British actor and comedian Tom Davis has told William Hill’s Stripped Podcast about how a conversation with Rio Ferdinand provided the inspiration for him to succeed in television.
Speaking on the Stripped podcast, a series in which ex-footballers and celebrities are invited to take a trip down memory lane by revisiting their favourite shirts, Davis, who won a BAFTA in 2018 for his show Murder in Successville, said: “One of the biggest moments of my life was when I won a BAFTA. It was an incredible thing, to have gone from where I started to win that. Rio [Ferdinand] also won that year.”
“Afterwards, I was walking around – I’m not someone who feels like I need to shake everyone’s hand, I’m not a great networker – but then I see Rio’s there and he comes over and says congratulations.”
“We’re talking for a bit and he says ‘But what are you going to do next? What’s your next thing? You should enjoy it, you take your wife away and have a nice time, but then you’ve got to go again, you’ve got to win your next one of those, you put that one away then win your next one.’ Since then, I carry that with me.”
“From there, I was like ‘I can push on.’ From talking to Rio, I’ve learnt that you might not always win the prize, but you can get up in the morning and push yourself to the best version of yourself. I found that a real big inspiration. What we need, as a former working-class kid, are people who are inspiring.”
Davis also recalled how leaving school early meant the mechanisms of football served as his primary form of education, explaining how his childhood was far from straightforward.
“I got kicked out of school when I was 10. I think football affects the identity of who you’re going to be, it’s such a big part of when you’re growing up, especially if you grow up in a working-class background.”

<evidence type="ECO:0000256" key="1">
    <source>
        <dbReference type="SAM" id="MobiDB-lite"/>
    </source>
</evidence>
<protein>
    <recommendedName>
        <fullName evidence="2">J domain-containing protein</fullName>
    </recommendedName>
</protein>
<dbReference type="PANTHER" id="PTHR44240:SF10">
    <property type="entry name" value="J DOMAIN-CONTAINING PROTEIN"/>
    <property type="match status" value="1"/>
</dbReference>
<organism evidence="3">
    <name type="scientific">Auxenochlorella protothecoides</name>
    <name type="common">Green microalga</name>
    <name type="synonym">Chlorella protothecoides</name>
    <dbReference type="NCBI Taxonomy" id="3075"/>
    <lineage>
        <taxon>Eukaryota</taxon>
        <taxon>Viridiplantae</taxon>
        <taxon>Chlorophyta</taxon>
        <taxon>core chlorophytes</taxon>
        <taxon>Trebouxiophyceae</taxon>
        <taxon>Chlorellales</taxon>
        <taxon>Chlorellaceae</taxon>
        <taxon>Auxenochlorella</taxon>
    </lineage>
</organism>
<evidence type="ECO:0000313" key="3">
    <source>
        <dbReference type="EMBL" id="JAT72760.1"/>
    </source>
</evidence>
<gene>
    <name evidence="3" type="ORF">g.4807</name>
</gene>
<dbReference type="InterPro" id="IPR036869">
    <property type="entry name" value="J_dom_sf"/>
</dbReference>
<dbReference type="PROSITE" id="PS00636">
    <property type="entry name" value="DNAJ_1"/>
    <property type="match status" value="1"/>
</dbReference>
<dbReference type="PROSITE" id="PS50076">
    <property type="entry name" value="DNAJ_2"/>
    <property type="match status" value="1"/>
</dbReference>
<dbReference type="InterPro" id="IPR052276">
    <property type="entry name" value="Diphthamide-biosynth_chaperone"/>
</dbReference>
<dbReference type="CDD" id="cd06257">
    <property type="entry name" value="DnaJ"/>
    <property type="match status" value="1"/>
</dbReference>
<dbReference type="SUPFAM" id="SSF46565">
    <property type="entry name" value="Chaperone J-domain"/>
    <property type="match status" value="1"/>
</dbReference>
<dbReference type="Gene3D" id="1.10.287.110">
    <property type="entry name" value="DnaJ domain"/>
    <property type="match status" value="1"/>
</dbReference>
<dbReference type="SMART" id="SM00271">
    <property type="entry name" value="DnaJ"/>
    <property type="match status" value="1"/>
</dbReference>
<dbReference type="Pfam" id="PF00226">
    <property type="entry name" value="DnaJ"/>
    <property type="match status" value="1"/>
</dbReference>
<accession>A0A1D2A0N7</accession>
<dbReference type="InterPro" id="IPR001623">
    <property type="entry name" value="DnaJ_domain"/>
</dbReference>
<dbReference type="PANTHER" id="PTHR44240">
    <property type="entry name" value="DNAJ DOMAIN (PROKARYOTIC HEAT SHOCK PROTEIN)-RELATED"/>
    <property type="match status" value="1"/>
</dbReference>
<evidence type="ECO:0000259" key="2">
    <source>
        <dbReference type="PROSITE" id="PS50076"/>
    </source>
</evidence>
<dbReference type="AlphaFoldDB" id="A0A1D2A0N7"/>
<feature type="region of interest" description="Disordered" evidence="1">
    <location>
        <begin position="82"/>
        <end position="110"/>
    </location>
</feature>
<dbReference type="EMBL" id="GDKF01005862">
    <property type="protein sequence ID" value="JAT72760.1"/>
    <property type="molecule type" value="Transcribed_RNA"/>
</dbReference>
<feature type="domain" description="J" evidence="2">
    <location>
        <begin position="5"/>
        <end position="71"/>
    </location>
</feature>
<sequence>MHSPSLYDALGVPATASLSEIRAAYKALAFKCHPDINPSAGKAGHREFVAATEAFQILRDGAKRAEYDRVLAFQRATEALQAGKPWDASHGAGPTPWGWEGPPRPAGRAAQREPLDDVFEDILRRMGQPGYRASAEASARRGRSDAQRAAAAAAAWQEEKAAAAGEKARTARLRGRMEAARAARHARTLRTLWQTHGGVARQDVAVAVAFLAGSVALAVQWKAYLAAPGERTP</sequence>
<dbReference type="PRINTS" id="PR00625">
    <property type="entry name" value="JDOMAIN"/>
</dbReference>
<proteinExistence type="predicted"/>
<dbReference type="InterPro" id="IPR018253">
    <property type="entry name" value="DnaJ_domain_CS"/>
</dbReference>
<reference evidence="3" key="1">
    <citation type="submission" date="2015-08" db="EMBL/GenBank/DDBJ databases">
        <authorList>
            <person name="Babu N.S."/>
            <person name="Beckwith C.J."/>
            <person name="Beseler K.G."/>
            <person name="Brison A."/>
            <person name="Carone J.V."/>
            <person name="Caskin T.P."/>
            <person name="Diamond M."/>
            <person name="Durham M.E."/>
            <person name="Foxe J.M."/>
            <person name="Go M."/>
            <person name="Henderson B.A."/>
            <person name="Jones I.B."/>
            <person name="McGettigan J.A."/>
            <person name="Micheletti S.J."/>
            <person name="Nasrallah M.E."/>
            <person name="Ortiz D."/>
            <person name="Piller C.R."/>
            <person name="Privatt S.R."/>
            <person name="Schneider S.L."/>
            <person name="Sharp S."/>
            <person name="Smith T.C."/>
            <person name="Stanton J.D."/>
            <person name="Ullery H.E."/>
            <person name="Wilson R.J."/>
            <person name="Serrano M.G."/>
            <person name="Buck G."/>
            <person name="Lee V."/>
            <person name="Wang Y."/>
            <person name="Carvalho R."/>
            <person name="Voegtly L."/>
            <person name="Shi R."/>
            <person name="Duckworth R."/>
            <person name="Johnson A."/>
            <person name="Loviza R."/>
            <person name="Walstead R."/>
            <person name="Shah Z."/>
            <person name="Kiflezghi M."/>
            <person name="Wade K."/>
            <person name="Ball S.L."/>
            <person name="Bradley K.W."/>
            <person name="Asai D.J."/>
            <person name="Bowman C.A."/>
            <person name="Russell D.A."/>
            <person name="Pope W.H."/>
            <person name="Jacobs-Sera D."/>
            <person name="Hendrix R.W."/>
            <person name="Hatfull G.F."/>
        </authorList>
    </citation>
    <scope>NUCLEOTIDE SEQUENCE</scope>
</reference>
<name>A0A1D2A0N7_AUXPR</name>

“I’m not an educated guy, I didn’t go to school – schooling has been football. As someone who watches football and see how it works and how different people fit in, everything is a football analogy. For example, in a relationship, be a Gary Neville – always turn up to training, always try your hardest.”
“In the context of my life, I’m like Jamie Vardy – played for a lot of lesser clubs, couldn’t quite find my way, but then found happiness in a place.”
“I went for a job as a bin man when I was 16, I thought all I ever wanted to be was a bin man, but I went along and they said I was ‘too eager.’ I’d look out the window and see the team spirit they had, always having a laugh together. When I was working on a building site too, you get different people from different cultures and backgrounds who are doing different jobs there.”
“In 1996/97 when London was a very growing place, you’d meet people from Serbia and Romania, and the one language you’d all have – was football! You work with a Romanian geezer, the first thing you say is ‘Popescu’ or ‘Petrescu!’”
Davis then recounted the early stages of his comedic career, which did not start until the age of 31, and described the battles he had towards the end of his youth.
“When I became a comedian, I just wanted to do something else in my life. Now we have conversations as men about mental health and we talk about it a lot – but then we didn’t, you just tried to suck up your problems, you try to not be a hindrance for people. I was probably in a position where I was quite depressed and quite down at the lack of achievement and feeling I hadn’t accomplished anything in my life.”
“When I was 31, I was still doing the same job I was doing when I was 15. I’d seen a few comedians do stand-up – like Micky Flanagan – and I was just in awe, I thought ‘I’ll try this thing’ and I worked really hard at it.”
“I worked on the site in the day then in the evening I’d go to gigs. Sometimes I’d have to travel five or six hours on a coach to do five minutes on stage then get back to London at five in the morning that night. I had to be like Ian Wright or Jamie Vardy – I played in the non-leagues and work my way up.”
You can watch the full episode here: https://www.youtube.com/watch?v=JqTOpSIbDAM
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